States charge feds of giving payday lenders a loophole around usury laws

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A proposed rule change would allow small loan lenders to affiliate with banks that are exempt

A coalition of 18 states and the District of Columbia is asking the Office of the Comptroller of the Currency (OCC) to reconsider a proposal that the states say would give payday lenders a loophole to get around state usury laws.

A number of states have enacted laws to limit the interest rate on small-dollar loans to no more than 36 percent APR. Since payday lenders charge fees that often amount to as much as 400 percent APR, they can’t operate within those jurisdictions.

The state officials contend that, if finalized, the new OCC rule would enable predatory lenders to circumvent these interest rate caps through “rent-a-bank” schemes, in which banks act as lenders in name only and pass along their state law exemptions to non-bank payday lenders. 

“The Trump Administration has continued to show that its prerogative is to protect predatory lenders instead of protecting borrowers and this proposed OCC regulation change is no exception,” said Virginia Attorney General Mark Herring. “Virginia’s usury laws are in place to protect borrowers from extremely high-interest rates.

Regulated banks aren’t bound by usury laws

In a letter to Joseph M. Otting, head of the OCC, Herring and the other attorneys general expressed their concern that heavily regulated state-chartered banks and national banking and savings associations, which are not bound by state usury laws, could join forces with payday lenders and pass that exemption along to them.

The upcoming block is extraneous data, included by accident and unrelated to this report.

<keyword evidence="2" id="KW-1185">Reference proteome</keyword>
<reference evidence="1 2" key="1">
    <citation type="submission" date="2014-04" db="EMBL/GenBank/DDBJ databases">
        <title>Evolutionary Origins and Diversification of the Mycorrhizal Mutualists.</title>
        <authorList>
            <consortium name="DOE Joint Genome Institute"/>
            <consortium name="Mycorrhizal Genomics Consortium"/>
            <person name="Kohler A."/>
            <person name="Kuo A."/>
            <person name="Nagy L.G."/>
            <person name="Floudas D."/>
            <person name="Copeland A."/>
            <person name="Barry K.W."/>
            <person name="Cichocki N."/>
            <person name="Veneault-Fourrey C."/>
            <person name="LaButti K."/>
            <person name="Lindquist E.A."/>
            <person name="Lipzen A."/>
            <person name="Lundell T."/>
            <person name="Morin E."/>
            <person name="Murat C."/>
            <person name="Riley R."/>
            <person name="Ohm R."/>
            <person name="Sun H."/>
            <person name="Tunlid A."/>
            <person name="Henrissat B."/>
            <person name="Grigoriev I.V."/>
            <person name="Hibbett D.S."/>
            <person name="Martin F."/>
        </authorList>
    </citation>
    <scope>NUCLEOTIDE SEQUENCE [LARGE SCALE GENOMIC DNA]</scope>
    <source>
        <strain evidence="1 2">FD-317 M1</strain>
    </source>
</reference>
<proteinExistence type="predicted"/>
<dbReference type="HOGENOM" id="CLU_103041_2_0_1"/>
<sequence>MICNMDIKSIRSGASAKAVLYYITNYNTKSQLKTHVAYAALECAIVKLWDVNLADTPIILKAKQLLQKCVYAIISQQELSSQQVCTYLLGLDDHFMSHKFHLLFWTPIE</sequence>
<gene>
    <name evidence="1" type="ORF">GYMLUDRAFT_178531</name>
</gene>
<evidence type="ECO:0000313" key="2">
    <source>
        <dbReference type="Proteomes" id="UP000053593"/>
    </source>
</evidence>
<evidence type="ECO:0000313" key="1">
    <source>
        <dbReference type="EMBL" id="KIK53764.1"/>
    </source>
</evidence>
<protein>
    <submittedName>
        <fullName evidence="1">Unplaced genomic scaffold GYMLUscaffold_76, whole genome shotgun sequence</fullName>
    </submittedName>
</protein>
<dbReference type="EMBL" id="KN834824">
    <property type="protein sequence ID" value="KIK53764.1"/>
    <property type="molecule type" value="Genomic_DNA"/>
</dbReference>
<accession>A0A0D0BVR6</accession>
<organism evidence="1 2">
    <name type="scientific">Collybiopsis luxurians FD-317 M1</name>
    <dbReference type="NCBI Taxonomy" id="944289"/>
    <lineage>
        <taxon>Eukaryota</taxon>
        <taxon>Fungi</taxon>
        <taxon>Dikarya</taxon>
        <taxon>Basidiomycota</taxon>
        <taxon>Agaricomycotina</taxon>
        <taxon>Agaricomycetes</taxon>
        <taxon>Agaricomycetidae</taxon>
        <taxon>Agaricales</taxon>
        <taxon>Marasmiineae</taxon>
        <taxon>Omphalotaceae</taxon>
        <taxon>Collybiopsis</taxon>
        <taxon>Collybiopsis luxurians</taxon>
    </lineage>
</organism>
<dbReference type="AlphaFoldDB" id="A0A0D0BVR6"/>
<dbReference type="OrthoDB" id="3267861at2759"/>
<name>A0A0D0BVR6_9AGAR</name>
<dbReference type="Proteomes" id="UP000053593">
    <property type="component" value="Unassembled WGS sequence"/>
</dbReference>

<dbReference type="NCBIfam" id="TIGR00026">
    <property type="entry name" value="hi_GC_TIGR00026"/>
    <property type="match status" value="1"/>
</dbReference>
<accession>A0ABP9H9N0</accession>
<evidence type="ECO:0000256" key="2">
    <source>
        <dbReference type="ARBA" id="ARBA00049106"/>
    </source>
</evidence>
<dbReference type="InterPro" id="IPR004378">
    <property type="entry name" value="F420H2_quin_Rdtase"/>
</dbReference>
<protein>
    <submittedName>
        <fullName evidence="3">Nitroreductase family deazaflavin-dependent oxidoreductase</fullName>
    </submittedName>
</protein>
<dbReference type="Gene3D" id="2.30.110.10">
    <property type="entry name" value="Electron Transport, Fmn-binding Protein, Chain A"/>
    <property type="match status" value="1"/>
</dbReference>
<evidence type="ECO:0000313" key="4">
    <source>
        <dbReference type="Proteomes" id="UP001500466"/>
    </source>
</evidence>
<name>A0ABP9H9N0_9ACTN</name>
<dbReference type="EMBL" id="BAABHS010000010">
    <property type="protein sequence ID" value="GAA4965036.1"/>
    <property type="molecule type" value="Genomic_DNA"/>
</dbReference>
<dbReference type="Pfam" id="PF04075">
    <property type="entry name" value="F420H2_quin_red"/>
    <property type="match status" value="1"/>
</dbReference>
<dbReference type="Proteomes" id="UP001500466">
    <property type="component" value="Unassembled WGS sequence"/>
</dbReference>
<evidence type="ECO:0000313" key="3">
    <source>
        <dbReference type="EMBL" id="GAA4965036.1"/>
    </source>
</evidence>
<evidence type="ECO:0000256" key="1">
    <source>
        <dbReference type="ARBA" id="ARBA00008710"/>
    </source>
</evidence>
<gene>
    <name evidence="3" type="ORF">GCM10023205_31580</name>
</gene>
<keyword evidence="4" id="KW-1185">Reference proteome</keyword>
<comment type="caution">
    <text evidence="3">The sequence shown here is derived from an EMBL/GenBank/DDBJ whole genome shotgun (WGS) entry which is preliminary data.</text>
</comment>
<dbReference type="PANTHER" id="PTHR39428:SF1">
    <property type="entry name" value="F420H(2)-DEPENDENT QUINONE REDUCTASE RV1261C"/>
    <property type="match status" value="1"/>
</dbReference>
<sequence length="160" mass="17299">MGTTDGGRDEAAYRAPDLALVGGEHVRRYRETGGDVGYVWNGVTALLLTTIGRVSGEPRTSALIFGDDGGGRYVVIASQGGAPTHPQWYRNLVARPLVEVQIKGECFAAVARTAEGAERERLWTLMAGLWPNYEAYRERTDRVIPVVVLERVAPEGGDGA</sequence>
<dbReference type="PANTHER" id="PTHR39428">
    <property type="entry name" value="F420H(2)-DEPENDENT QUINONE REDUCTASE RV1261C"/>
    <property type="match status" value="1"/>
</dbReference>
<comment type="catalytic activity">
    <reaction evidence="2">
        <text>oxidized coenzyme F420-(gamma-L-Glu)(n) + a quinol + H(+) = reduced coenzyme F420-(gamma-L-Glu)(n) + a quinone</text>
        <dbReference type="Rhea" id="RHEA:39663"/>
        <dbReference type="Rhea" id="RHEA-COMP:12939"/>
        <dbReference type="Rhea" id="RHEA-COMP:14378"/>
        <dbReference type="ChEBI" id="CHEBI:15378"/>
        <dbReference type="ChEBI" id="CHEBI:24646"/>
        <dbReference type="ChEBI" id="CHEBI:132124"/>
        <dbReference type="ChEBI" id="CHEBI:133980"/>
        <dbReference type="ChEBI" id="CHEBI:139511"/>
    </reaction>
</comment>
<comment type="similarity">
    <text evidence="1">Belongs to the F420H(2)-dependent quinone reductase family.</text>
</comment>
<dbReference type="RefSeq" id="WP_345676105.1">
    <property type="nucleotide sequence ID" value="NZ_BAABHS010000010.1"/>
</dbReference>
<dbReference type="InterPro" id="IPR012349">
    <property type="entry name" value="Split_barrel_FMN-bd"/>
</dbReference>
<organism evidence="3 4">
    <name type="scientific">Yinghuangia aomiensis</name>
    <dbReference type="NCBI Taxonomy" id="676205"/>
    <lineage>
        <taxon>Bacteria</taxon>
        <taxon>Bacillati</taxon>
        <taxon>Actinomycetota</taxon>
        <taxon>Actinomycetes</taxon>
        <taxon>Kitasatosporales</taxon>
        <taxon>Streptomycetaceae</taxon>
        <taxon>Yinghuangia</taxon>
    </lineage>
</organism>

The state officials point out that major banks earn that exemption by being heavily regulated but that payday lenders are not.

A coalition of consumer groups has also raised warnings about the proposed OCC rule change. In 55 pages of comments filed with OCC, the groups say the proposed rule would allow predatory non-bank lenders to “launder their loans through banks to evade state interest rate caps.”

The groups further contend that the OCC lacks the statutory authority to make such a rule change.

“It is not justified by any evidence of problematic impact on legitimate bank operations and the OCC has failed to consider the strong likelihood that the proposal will unleash a torrent of predatory lending,” the groups stated. “The proposal will take away powers that states have had since the time of the American Revolution to protect their residents.”

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